I like to tell my students that I was alive at the birth of the Internet…and no I didn’t know Al Gore. I worked for a now defunct supply chain portal during the early century Web 1.0 era and I have the stock option certificates framed and hanging on my office wall to prove it. I also have a box of denim shirts with a classic dot.com logo!
Prior to that, and while employed as a supply manager in a Boston area high tech manufacturer, I attended graduate school to earn a masters degree in management. Part of that program was the development of a master’s thesis. Trying to bridge the academic world and the practical one, I decided to research how the Internet might impact supplier relationships. It had a fancy title, The Effect of the Internet on Marketing to the Supply Management Function in the Industrial Marketplace, and contained lots of research, statistical surveys, and many supplier interviews.
The 20-year anniversary of that pre-cloud project is upon us and the principle question is still the same: how do we balance what we now call the digital supply chain with important human…buyer and seller… relationships? A decade ago suppliers were worried that the increasing use of the Internet was going to eliminate the need for supplier relationships from the sell side. Today’s buyers are worried that an increasingly digital supply chain is removing the relationship power from their side of the equation. If all commercial processes are automated, where do the people fit in?
Just how do we balance the ‘e’ and the ‘we’?
Some say maybe we can’t. Automation has not only found the factory floor but administrative processes as well. Increasingly sophisticated ERP systems, once reserved for the very large companies, are making for comprehensive workflow processes that have become mainstream for all sized companies. E-commerce and EDI automates customer and supplier interactions allowing for the true end to end management of the integrated supply chain. Lights out manufacturing is the norm in many industries. In some organizations, all transactions are digital, from customer request to fulfillment to payment. There are indeed less people involved in the process these days…any process…as the latest call to your bank or cable supplier can confirm.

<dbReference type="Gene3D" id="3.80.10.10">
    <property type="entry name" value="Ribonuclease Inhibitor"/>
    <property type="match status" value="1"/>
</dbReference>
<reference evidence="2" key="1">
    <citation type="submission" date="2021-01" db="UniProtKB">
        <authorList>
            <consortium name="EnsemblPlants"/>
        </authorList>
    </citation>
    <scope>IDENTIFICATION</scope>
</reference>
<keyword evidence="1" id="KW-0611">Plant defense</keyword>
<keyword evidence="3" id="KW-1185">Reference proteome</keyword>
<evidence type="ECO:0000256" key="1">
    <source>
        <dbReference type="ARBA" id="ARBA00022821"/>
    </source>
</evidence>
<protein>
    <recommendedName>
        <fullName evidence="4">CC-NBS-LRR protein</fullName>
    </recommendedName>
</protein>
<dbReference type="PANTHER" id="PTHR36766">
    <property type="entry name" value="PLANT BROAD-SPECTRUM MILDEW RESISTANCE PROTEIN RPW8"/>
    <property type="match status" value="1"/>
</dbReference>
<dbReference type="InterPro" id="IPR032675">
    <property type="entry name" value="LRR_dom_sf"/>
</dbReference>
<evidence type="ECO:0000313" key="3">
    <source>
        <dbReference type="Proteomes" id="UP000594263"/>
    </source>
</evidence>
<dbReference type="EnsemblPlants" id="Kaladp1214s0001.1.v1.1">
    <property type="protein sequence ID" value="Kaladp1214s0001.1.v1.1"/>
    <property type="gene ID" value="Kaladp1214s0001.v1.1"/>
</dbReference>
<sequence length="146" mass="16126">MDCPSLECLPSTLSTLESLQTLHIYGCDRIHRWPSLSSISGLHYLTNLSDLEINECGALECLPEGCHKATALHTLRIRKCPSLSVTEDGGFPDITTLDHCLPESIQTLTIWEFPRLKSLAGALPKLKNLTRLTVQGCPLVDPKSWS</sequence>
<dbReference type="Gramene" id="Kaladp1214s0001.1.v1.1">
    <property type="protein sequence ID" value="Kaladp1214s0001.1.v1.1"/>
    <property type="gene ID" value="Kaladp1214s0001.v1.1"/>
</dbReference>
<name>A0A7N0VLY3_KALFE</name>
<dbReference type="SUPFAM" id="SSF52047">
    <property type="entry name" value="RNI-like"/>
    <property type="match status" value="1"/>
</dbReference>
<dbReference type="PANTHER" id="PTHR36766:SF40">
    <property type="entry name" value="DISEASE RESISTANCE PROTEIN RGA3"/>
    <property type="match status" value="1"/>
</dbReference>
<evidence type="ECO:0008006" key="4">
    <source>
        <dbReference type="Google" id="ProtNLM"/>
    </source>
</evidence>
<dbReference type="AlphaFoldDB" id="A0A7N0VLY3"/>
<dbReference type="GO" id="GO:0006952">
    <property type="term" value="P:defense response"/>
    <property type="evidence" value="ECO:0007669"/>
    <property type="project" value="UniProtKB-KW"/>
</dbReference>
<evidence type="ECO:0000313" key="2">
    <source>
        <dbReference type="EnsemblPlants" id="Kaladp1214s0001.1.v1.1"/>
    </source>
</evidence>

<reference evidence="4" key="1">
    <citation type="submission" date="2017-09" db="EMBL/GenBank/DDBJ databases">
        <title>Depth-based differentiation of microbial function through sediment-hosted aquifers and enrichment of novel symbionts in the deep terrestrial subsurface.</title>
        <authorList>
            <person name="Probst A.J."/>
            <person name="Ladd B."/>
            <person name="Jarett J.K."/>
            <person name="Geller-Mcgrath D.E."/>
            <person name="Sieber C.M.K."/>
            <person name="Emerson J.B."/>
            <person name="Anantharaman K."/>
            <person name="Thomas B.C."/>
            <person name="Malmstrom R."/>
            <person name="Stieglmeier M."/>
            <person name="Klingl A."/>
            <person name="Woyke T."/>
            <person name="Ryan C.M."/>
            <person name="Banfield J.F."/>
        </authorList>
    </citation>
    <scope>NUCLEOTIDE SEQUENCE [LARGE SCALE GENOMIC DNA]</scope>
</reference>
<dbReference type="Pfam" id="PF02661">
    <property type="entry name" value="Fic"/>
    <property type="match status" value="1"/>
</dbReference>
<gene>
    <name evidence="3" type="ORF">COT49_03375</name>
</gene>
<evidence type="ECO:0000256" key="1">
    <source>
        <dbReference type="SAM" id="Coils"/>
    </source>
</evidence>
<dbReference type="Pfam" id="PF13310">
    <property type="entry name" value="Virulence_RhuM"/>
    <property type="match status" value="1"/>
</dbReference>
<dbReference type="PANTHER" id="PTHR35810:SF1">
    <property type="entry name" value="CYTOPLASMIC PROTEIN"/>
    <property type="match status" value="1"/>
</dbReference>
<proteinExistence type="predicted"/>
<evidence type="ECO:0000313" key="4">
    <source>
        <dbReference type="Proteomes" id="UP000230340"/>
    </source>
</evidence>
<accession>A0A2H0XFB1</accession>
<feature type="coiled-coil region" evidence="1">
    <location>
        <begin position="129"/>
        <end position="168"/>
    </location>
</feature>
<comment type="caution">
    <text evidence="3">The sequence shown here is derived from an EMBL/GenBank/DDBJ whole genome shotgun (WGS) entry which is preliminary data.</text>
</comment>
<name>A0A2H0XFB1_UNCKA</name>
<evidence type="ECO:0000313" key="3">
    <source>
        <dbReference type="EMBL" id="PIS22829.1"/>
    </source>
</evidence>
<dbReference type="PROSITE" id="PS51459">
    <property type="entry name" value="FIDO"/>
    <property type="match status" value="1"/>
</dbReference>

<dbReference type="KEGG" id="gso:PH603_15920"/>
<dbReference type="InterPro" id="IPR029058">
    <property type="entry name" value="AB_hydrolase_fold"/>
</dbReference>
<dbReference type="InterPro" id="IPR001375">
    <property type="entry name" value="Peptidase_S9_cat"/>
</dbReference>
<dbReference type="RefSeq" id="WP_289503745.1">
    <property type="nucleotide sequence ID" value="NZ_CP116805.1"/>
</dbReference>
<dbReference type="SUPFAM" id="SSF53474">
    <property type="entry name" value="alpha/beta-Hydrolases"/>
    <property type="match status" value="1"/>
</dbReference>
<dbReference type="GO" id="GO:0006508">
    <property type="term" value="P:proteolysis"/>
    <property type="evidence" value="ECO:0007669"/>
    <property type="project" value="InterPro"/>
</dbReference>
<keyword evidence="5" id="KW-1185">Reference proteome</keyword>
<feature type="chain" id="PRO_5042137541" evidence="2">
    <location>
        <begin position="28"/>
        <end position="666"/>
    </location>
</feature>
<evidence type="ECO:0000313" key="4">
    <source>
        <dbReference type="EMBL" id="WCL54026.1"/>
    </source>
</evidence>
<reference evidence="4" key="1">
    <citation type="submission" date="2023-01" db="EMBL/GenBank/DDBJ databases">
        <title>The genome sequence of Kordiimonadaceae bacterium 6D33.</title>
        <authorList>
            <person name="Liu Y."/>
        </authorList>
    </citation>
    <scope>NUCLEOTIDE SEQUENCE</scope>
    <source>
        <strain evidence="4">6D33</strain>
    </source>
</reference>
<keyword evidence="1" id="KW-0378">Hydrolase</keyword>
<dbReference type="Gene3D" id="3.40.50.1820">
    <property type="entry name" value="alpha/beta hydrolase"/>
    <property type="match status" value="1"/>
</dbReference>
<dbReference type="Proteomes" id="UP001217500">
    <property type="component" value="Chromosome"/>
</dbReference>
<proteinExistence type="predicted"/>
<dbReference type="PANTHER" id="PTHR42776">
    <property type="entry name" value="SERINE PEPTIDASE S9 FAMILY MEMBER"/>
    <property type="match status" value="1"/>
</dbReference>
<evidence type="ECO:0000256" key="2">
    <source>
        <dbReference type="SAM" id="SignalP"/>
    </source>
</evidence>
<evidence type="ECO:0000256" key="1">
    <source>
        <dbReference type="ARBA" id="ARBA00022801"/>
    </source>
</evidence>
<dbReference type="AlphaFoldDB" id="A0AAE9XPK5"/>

But I say we can achieve that balance. Far from a Luddite, I think automation and technology actually frees us up to work on more of the human relationship side of the business. I need accurate performance data and real time information and reporting to manage my suppliers. But, I also want relationships with them. I negotiate better face to face, my engineers may need some onsite technical support, and I want to see who is building my product, or at least who is minding the robots on any given day.
Automate the mundane and give me the freedom, and tools, to conduct business on my terms.
That’s balance to me.
Rich Weissman Bio:
A practitioner turned educator, Rich Weissman has more than twenty-five years of practical experience in all facets of procurement, operations and supply chain management for Boston area high technology manufacturers. He is a past president of the Purchasing Management Association of Boston (ISM-GB) and the recipient of the Harry J. Graham Memorial Award, the highest honor bestowed by the Association. As a college professor, Weissman teaches operations management, supply chain management, entrepreneurship, strategy and policy, and managerial economics at the graduate and undergraduate levels. He writes and speaks extensively on issues impacting the global supply chain, with a primary focus on creating scalable and sustainable supply chain strategies for early stage and small businesses.